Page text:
Friday, October 2, 2020

Wigmore Hall, London

Guest Reviewer, Ateş Orga

With a restricted audience and modest early viewing figures (swelling within hours, however, to five times the capacity of the hall) this recital by Kirill Gerstein – Soviet-born, American-naturalised, Berlin-based, classico-romantic-jazz crossover – offered plenty to challenge intellect, imagination and pianistics.

Learning Debussy’s Études has been his ‘lockdown’ project this past summer, just as writing them was Debussy’s in 1915, faced with the outbreak of war, the loss of friends, and the predicament of his health – he died less than three years later. “Vibrant, colourful, multifaceted” art, we were told, “in the French and Russian understanding of the word, studies in perspective and subject” as much as technical application. An enduring “homage” to Chopin (to whose memory they were dedicated), “a sublimation and escape from intense physical and mental suffering” (Robert Schmitz). Here and there one will find Prélude-like images, perfumes of sound, but all is like in a dream, nothing is specific. The landscape of their background wasn’t Paris and the city but the dunes and pebble beaches of Normandy looking out across the “tantrums”, the grey and blue waters of le Manche. Monet country. Translating their place, mood and light defies words. Analogously, though, Volker Weidermann’s Summer Before the Dark: Stefan Zweig and Joseph Roth, Ostend 1936 comes close. Gerstein negotiated his way with care and detail, developing intensity as he progressed. Occasionally his touch was smothered (the quieter the incident, the greater the risk), his pianism pushed (No.12). But his painting and allusions in Nos.3, 6 (“pretentious mademoiselles … envying scandalous laughter”, the composer noted), 7, 8 and 11, his nuanced signoffs, left their mark. Not a crude sound anywhere.

Hans von Bülow, Liszt’s former son-in-law and the pianist who gave the first public performance of the B-minor Sonata, famously called Brahms’s First Symphony “Beethoven’s Tenth”. In the same vein Claudio Arrau, Liszt’s spiritual “grandson”, dubbed the B-minor Sonata “Beethoven’s Thirty-Third”, invoking Bülow’s “New Testament” canon of thirty-two. Likewise Gerstein – while missing the opportunity in his introductory words (no programme notes these pandemic days) to draw structural/textural parallels with Schubert’s ‘Wanderer’ Fantasy and the early nineteenth-century ‘sonata quasi una fantasia’ tradition. As with his Debussy, his B-minor began rigorously, near symphonically – the “DNA of the first page” driven home – before easing then tensioning into an overview combining poetics, diablerie, theatre and final heavenly ascent. Not all was comfortable or cleanly co-ordinated (some heavy-weather octaves and strained body language), the grandioso moments read/rushed through more than meaningfully/climactically delivered. A tendency to bluster and over-emphasise, to turn the semiquaver passages into facile lightweight glitter, to hammer out the chordal declamations in some Loki forge, to so belligerently tackle the fugal ‘scherzo’ left me uneasy. But the emotional repose and restrained thoughtfulness of the Andante sostenuto (ordinariness of rhythm notwithstanding, bars 415-52) was welcome. Good, too, to hear that final secco ‘Arrau’ B at the very end, formally balancing the whole aural start of the journey.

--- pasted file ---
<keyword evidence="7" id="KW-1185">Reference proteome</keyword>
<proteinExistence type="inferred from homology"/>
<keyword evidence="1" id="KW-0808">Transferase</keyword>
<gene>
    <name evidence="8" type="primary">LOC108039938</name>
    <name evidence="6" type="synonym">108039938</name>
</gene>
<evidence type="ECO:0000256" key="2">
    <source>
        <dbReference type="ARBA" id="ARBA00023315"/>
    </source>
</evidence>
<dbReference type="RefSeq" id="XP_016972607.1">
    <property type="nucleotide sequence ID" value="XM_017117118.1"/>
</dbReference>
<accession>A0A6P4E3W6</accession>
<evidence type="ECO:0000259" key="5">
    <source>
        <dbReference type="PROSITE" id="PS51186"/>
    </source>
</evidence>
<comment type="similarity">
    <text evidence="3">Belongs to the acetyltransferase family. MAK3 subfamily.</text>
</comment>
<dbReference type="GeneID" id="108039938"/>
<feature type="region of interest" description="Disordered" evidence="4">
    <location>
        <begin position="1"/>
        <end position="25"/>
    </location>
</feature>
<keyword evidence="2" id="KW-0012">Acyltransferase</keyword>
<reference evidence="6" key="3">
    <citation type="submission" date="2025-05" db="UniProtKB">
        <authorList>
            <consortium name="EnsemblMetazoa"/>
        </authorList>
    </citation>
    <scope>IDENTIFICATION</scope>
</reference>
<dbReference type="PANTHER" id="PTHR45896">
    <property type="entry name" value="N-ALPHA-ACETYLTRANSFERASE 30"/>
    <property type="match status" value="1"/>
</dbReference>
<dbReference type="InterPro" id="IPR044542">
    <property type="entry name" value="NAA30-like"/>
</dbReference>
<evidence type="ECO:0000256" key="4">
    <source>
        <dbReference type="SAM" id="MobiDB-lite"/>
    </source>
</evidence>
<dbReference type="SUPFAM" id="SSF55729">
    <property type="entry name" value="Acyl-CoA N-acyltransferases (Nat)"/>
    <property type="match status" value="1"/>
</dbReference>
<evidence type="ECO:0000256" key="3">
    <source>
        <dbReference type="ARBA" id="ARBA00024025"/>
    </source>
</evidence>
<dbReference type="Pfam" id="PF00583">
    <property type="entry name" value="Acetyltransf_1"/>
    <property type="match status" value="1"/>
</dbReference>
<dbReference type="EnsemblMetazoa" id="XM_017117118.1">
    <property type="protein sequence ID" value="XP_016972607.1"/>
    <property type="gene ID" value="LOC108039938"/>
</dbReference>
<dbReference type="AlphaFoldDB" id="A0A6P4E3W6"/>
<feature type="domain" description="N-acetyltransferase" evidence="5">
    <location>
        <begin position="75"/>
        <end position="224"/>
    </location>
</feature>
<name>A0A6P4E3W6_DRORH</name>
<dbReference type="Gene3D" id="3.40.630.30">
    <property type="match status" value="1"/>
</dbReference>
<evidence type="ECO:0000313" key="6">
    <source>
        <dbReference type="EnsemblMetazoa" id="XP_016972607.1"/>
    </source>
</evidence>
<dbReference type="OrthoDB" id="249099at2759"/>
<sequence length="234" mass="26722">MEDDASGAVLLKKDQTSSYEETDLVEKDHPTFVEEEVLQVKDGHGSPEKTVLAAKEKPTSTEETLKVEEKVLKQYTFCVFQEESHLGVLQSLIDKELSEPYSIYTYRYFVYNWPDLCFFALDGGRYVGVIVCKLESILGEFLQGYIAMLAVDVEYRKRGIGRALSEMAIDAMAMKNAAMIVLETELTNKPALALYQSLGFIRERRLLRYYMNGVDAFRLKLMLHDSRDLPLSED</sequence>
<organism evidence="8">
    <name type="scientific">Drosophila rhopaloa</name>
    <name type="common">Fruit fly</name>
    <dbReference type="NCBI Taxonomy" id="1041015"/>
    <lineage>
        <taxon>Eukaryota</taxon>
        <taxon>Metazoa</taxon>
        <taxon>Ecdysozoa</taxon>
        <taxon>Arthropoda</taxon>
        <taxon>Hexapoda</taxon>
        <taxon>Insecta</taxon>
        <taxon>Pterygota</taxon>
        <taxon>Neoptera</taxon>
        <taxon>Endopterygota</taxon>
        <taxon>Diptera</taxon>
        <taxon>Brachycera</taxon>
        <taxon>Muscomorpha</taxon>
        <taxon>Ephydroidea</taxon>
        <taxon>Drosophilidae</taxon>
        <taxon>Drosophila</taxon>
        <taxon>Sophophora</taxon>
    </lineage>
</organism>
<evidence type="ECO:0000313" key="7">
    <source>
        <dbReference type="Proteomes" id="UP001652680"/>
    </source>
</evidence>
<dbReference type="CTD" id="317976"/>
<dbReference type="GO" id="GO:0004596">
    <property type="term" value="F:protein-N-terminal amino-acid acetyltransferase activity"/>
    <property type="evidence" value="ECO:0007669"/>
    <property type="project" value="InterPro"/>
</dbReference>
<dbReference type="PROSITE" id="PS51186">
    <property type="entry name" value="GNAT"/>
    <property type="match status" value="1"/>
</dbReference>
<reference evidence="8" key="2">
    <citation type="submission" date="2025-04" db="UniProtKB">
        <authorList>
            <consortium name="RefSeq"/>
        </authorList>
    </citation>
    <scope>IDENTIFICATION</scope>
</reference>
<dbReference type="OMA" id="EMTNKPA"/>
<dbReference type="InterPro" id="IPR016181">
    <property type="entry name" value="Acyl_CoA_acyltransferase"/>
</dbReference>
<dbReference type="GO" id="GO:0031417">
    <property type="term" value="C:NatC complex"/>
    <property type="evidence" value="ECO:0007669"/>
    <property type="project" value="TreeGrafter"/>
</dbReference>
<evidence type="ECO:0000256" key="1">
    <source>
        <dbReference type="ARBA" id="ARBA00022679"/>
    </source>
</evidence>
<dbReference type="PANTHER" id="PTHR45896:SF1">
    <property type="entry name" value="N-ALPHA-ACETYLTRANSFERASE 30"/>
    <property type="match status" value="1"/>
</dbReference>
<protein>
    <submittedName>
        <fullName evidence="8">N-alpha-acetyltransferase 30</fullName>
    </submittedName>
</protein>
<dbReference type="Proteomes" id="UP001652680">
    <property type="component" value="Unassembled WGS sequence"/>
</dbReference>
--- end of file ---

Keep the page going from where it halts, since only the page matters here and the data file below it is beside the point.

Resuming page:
The most pedalled, ringing sound of the evening was reserved for the encore – Komitas’s indelibly beautiful Shushiki from Vagarshapat (Etchmiadzin) and Unabi from Shushi (Nagorno-Karabakh), Nos.4 & 2 of his six ‘lockdown’ Armenian Dances dated Constantinople 1916, published in Paris in 1925. Music, Gerstein reminded the audience, “particularly poignant and meaningful today when Armenia is faced with much the same dire existential problems as a hundred-and-five years ago.” Komitas (1869-1935), admired by Debussy and, together with Spendarian, as central to Armenian identity as Bartók and Kodály were to Hungarian, never recovered from the atrocities of 1915, losing his mind. Soulful playing, human warmth to the fore.

Efficient BBC Radio 3 engineering. Close-up camera work, overhead shots included.